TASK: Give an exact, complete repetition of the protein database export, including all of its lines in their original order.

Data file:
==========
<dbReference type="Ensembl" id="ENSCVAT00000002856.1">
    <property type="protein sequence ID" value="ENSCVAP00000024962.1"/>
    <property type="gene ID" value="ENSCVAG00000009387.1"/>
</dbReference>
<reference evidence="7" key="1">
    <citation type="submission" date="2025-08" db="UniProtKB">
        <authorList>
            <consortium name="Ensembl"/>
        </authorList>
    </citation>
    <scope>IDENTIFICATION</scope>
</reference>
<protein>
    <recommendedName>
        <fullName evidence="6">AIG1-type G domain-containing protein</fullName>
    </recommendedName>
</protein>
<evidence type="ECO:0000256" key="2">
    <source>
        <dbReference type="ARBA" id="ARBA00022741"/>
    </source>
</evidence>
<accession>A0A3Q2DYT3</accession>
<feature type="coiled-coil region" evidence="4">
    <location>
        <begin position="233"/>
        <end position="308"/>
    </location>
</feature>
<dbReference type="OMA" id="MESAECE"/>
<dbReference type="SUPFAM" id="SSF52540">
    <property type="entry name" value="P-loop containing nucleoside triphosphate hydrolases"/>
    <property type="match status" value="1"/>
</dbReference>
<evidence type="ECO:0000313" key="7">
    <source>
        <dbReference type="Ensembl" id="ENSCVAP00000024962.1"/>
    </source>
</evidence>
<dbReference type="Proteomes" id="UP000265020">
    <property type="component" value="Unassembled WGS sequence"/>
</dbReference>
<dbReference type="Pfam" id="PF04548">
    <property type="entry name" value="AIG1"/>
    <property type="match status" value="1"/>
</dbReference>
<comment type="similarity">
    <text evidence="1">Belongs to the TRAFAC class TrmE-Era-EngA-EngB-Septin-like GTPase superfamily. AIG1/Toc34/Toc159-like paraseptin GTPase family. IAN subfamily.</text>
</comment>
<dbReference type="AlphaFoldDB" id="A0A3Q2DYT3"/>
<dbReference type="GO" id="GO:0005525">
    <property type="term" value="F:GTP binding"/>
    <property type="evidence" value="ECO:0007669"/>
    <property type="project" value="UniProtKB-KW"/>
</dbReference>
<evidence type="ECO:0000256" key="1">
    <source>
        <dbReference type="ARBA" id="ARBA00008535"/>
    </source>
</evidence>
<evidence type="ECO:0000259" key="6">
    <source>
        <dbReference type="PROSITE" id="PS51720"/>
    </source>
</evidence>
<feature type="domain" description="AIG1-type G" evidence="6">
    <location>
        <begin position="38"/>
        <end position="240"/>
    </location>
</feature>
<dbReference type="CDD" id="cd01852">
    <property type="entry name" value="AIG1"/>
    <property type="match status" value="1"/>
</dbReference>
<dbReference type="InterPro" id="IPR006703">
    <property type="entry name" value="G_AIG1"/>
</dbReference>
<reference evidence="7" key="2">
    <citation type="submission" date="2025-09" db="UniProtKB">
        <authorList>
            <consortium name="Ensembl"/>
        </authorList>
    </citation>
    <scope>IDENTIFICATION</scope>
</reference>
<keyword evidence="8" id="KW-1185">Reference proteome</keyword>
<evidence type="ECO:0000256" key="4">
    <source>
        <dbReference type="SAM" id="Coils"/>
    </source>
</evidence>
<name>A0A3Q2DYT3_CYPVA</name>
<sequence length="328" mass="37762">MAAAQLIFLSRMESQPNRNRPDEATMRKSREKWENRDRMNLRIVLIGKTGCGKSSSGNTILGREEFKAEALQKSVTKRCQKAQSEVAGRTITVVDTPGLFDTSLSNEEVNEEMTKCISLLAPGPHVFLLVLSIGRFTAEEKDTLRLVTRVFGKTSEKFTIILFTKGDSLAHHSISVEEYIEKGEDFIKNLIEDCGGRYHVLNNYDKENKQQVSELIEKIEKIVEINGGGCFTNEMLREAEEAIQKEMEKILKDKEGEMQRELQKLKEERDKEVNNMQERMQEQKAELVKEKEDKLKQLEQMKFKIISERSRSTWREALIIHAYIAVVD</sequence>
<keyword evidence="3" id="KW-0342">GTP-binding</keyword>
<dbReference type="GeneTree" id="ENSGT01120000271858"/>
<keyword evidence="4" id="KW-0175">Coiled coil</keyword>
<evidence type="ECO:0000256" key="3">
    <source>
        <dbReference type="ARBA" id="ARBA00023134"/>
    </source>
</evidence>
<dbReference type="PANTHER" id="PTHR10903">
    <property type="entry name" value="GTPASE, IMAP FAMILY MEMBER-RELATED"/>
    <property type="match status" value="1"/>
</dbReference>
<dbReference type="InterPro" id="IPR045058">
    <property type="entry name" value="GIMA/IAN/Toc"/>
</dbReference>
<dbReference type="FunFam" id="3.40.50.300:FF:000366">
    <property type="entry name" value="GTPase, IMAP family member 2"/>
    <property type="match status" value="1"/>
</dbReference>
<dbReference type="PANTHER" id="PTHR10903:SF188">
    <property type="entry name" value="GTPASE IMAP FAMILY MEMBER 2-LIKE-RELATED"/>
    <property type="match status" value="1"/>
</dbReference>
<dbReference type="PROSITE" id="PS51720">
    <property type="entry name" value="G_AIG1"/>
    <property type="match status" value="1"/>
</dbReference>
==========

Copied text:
<dbReference type="Ensembl" id="ENSCVAT00000002856.1">
    <property type="protein sequence ID" value="ENSCVAP00000024962.1"/>
    <property type="gene ID" value="ENSCVAG00000009387.1"/>
</dbReference>
<reference evidence="7" key="1">
    <citation type="submission" date="2025-08" db="UniProtKB">
        <authorList>
            <consortium name="Ensembl"/>
        </authorList>
    </citation>
    <scope>IDENTIFICATION</scope>
</reference>
<protein>
    <recommendedName>
        <fullName evidence="6">AIG1-type G domain-containing protein</fullName>
    </recommendedName>
</protein>
<evidence type="ECO:0000256" key="2">
    <source>
        <dbReference type="ARBA" id="ARBA00022741"/>
    </source>
</evidence>
<accession>A0A3Q2DYT3</accession>
<feature type="coiled-coil region" evidence="4">
    <location>
        <begin position="233"/>
        <end position="308"/>
    </location>
</feature>
<dbReference type="OMA" id="MESAECE"/>
<dbReference type="SUPFAM" id="SSF52540">
    <property type="entry name" value="P-loop containing nucleoside triphosphate hydrolases"/>
    <property type="match status" value="1"/>
</dbReference>
<evidence type="ECO:0000313" key="7">
    <source>
        <dbReference type="Ensembl" id="ENSCVAP00000024962.1"/>
    </source>
</evidence>
<dbReference type="Proteomes" id="UP000265020">
    <property type="component" value="Unassembled WGS sequence"/>
</dbReference>
<dbReference type="Pfam" id="PF04548">
    <property type="entry name" value="AIG1"/>
    <property type="match status" value="1"/>
</dbReference>
<comment type="similarity">
    <text evidence="1">Belongs to the TRAFAC class TrmE-Era-EngA-EngB-Septin-like GTPase superfamily. AIG1/Toc34/Toc159-like paraseptin GTPase family. IAN subfamily.</text>
</comment>
<dbReference type="AlphaFoldDB" id="A0A3Q2DYT3"/>
<dbReference type="GO" id="GO:0005525">
    <property type="term" value="F:GTP binding"/>
    <property type="evidence" value="ECO:0007669"/>
    <property type="project" value="UniProtKB-KW"/>
</dbReference>
<evidence type="ECO:0000256" key="1">
    <source>
        <dbReference type="ARBA" id="ARBA00008535"/>
    </source>
</evidence>
<evidence type="ECO:0000259" key="6">
    <source>
        <dbReference type="PROSITE" id="PS51720"/>
    </source>
</evidence>
<feature type="domain" description="AIG1-type G" evidence="6">
    <location>
        <begin position="38"/>
        <end position="240"/>
    </location>
</feature>
<dbReference type="CDD" id="cd01852">
    <property type="entry name" value="AIG1"/>
    <property type="match status" value="1"/>
</dbReference>
<dbReference type="InterPro" id="IPR006703">
    <property type="entry name" value="G_AIG1"/>
</dbReference>
<reference evidence="7" key="2">
    <citation type="submission" date="2025-09" db="UniProtKB">
        <authorList>
            <consortium name="Ensembl"/>
        </authorList>
    </citation>
    <scope>IDENTIFICATION</scope>
</reference>
<keyword evidence="8" id="KW-1185">Reference proteome</keyword>
<evidence type="ECO:0000256" key="4">
    <source>
        <dbReference type="SAM" id="Coils"/>
    </source>
</evidence>
<name>A0A3Q2DYT3_CYPVA</name>
<sequence length="328" mass="37762">MAAAQLIFLSRMESQPNRNRPDEATMRKSREKWENRDRMNLRIVLIGKTGCGKSSSGNTILGREEFKAEALQKSVTKRCQKAQSEVAGRTITVVDTPGLFDTSLSNEEVNEEMTKCISLLAPGPHVFLLVLSIGRFTAEEKDTLRLVTRVFGKTSEKFTIILFTKGDSLAHHSISVEEYIEKGEDFIKNLIEDCGGRYHVLNNYDKENKQQVSELIEKIEKIVEINGGGCFTNEMLREAEEAIQKEMEKILKDKEGEMQRELQKLKEERDKEVNNMQERMQEQKAELVKEKEDKLKQLEQMKFKIISERSRSTWREALIIHAYIAVVD</sequence>
<keyword evidence="3" id="KW-0342">GTP-binding</keyword>
<dbReference type="GeneTree" id="ENSGT01120000271858"/>
<keyword evidence="4" id="KW-0175">Coiled coil</keyword>
<evidence type="ECO:0000256" key="3">
    <source>
        <dbReference type="ARBA" id="ARBA00023134"/>
    </source>
</evidence>
<dbReference type="PANTHER" id="PTHR10903">
    <property type="entry name" value="GTPASE, IMAP FAMILY MEMBER-RELATED"/>
    <property type="match status" value="1"/>
</dbReference>
<dbReference type="InterPro" id="IPR045058">
    <property type="entry name" value="GIMA/IAN/Toc"/>
</dbReference>
<dbReference type="FunFam" id="3.40.50.300:FF:000366">
    <property type="entry name" value="GTPase, IMAP family member 2"/>
    <property type="match status" value="1"/>
</dbReference>
<dbReference type="PANTHER" id="PTHR10903:SF188">
    <property type="entry name" value="GTPASE IMAP FAMILY MEMBER 2-LIKE-RELATED"/>
    <property type="match status" value="1"/>
</dbReference>
<dbReference type="PROSITE" id="PS51720">
    <property type="entry name" value="G_AIG1"/>
    <property type="match status" value="1"/>
</dbReference>